After the surrender, the troops are marched to Washington for a final review, then take trains and river boats to Louisville, Kentucky, where they wait impatiently to be mustered out. It is July and the busy season and most of the men are farmers, chafing to be released. In a letter dated July 18 he writes to Sarahett, "You wanted me to send you my likeness[.] I would do it with all pleasure but I think that I can bring the principle in 2 or 3 weeks and I think that will suit you better than my picture would." From the same letter, "I will have traveled five thousand miles or upwards and some of it the hardest kind of traveling." And "Our officers is very slow about makin out the papers[.] We mite of bin home by this time if they had tryde since the order came to muster us out but they are agiting big pay and are not in any hury about giting out[. ] If half of the curses has any effect they will go to hell sure." This letter of July 18 is the last one in the collection and records in the collection indicate that he was mustered out on July 21, 1865.

This story has a sad postscript, for in the collection there is a story about Jesse's murder in 1869. Apparently he was in a bar and given liquor until he was intoxicated. The bartender and another man tried to get Jesse to sign some documents that would implicate him in a phony deal. Although inebriated, Jesse refused to do so. One of the men attacked him and knocked him to the floor. The bartender kicked him in the face and head. He was put into his wagon and the horses found their way home. Three days later Jesse died.

Twenty-nine letters, from January to July 1865, mostly between Jesse Skinner Wilkerson and his wife Sarahett, but Jesse also wrote to and received letters from his parents, his wife's parents, his brothers, and his brother-in-law (Sarahett's brother, Solomon Carman). To form a more cohesive narrative these letters are arranged in chronological order. These are accompanied by related documents, such as affidavits for widow's pension filed by Sarahett, clippings of marriage and death notices, Sarahett's calling card, and a photograph of Jesse's son Jesse and his wife Kate. Gift of Pamela A. Lee.

Browse by Series:
Series 1: CIVIL WAR LETTERS

  • Series 1: CIVIL WAR LETTERS
  • Box 1:
  • Little Rock, Arkansas; J. T. Hindman to Jesse and Sarahette Wilkerson. November 26 - 1863
  • Camp McClenin [McClellan], Davenport, Iowa; Jesse to Sarahett. November 23 - 1864
  • Camp McLenin [McClellan], Davenport, Iowa; Jesse to Sarahett. November 27 - 1864
  • Nashville, Tennessee; Jesse to Sarahett. December 14 - 1864
  • Cotland, Alabama; Jesse to Sarahett. January 2 - 1865
  • Hamburg, Iowa; Sarahett to Jesse. January 8 - 1865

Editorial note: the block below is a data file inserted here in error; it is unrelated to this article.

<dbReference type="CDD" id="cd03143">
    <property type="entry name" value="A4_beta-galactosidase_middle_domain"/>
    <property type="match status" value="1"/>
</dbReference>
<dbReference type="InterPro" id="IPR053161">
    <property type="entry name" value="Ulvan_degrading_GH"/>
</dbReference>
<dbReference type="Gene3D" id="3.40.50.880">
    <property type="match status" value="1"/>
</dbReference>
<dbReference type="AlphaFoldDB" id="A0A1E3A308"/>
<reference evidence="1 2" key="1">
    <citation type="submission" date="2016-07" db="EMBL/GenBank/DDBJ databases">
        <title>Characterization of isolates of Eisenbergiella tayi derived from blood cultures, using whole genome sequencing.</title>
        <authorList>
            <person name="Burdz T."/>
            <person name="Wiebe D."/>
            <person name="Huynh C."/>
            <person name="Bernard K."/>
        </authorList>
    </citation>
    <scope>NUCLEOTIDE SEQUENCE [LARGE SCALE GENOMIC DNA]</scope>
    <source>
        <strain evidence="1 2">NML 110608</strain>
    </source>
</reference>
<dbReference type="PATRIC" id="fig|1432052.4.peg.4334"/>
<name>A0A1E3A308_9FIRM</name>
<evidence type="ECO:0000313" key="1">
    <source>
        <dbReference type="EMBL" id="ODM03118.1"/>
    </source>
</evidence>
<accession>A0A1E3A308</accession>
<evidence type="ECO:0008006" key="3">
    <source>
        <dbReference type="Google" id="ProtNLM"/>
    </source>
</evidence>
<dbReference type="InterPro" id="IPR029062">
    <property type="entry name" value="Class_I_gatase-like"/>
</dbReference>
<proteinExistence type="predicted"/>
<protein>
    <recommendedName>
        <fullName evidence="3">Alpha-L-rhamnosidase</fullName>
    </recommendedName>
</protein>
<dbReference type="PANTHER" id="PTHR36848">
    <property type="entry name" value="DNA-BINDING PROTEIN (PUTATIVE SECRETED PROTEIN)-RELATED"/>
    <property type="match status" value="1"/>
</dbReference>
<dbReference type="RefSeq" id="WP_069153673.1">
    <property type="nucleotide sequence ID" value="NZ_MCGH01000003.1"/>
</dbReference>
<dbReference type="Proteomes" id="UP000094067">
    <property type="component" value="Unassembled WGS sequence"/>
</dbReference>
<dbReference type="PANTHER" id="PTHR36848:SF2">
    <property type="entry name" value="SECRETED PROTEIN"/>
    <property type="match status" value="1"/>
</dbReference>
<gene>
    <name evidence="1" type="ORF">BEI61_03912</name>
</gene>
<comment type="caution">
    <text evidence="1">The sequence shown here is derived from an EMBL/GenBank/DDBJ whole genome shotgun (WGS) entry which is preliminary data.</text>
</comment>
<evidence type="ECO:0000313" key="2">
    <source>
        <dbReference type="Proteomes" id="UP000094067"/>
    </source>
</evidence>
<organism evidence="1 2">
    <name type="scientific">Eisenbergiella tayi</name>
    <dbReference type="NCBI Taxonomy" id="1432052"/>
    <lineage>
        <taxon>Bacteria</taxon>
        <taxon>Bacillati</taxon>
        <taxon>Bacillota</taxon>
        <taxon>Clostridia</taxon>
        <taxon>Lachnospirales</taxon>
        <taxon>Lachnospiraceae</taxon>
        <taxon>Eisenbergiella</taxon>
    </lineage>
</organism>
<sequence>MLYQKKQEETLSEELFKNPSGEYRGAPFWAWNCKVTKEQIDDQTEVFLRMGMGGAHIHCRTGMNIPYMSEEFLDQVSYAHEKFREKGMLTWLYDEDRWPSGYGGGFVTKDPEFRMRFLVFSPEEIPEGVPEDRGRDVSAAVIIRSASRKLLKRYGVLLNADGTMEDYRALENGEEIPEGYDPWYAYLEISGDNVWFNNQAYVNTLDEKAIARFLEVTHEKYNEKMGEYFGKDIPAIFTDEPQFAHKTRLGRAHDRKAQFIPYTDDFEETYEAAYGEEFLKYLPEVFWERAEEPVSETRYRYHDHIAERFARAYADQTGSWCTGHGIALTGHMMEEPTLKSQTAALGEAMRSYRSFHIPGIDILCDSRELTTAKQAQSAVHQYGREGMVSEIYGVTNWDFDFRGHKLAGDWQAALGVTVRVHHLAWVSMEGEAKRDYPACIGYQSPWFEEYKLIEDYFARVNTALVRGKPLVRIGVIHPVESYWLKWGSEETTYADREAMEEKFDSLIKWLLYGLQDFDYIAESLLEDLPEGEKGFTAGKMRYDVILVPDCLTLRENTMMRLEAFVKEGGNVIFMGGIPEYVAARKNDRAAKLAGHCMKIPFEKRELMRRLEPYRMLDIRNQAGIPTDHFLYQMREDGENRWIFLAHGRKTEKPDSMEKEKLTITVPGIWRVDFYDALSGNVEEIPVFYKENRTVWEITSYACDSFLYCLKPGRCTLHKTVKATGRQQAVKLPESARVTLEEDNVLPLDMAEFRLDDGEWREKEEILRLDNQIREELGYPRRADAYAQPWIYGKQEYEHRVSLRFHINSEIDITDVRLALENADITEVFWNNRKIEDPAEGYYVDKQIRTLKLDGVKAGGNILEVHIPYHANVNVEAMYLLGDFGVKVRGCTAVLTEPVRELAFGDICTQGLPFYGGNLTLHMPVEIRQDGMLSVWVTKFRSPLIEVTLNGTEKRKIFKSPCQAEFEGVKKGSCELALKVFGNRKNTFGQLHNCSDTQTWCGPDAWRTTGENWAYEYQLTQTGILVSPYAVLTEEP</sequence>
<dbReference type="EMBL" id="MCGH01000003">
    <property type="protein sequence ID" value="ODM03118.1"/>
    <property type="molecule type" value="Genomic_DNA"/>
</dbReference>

• Hamburg, Iowa; Sarahett to Jesse. January 15 - 1865
  • Nashville, Tennessee; Jesse to "Brother". January 16 - 1865
  • Hamburg, Iowa; Sarahett to Jesse. January 21 - 1865
  • On the Ohio River above the Cumberland River; Jesse to Sarahett. January 21 - 1865
  • Helena, Arkansas; Solomon Carman to Libnia and Elizabeth Carman. January 24 [14?] - 1865
  • Hamburg, Iowa; Sarahett to Jesse. January 31 - 1865
  • Newberne, North Carolina; Jesse to Sarahett. Febraury 15 - 1865
  • Newberne, North Carolina; Jesse Wilkerson to G. [George] W. [Washington] Wilkerson. February 18 - 1865
  • Newberne, North Carolina; Jesse to Sarahett. March 4 - 1865
  • Hamburg, Iowa; Sarahett to Jesse. March 5 - 1865
  • In the woods near Kingston; Jesse to Sarahett. March 13 - 1865
  • Sivel Bend, Fremont County, Iowa; George W. Wilkerson to Jesse. March 19 - 1865
  • Goldsborough, North Carolina; Jesse to Sarahett. March 26 - 1865
  • Hamburg, Iowa; Sarahett to Jesse. April 2 - 1865
  • Goldsborough, North Carolina; Jesse Wilkerson to Benjamin Wilkerson. April 2 - 1865
  • Hamburg, Iowa; Sarahett to Jesse. April 11 - 1865
  • Hamburg, Iowa; Sarahett to Jesse. April 18 - 1865
  • Camp 8 miles west of Ralagh, North Carolina; Jesse to Sarahett. April 18 - 1865
  • Richmond, Virginia; Jesse to Sarahett. May 19 - 1865
  • Camp 3 miles west of Alexandria, Virginia; Jesse to Sarahett. May 21 - 1865
  • Camp 4 miles west of Washiton, D.C.; Jesse to Sarahett. June 4 - 1865
  • Hamburg, Iowa; Sarahett to Jesse. June 14 - 1865
  • Camp 7 miles below Luisville, Kentucky; Jesse to Sarahett. June 14 - 1865
  • Hamburg, Iowa; Sarahett to Jesse. July 5 - 1865
  • Camp near Louisville, Kentucky; Jesse to Sarahett. July 18 - 1865
  • Handwritten half-sheet with birth, death, and marriage dates for the Wilkerson family
  • A post office notice and a note about a knapsack awaiting retrieval
  • Documentation

This collection is indexed under the following subject terms.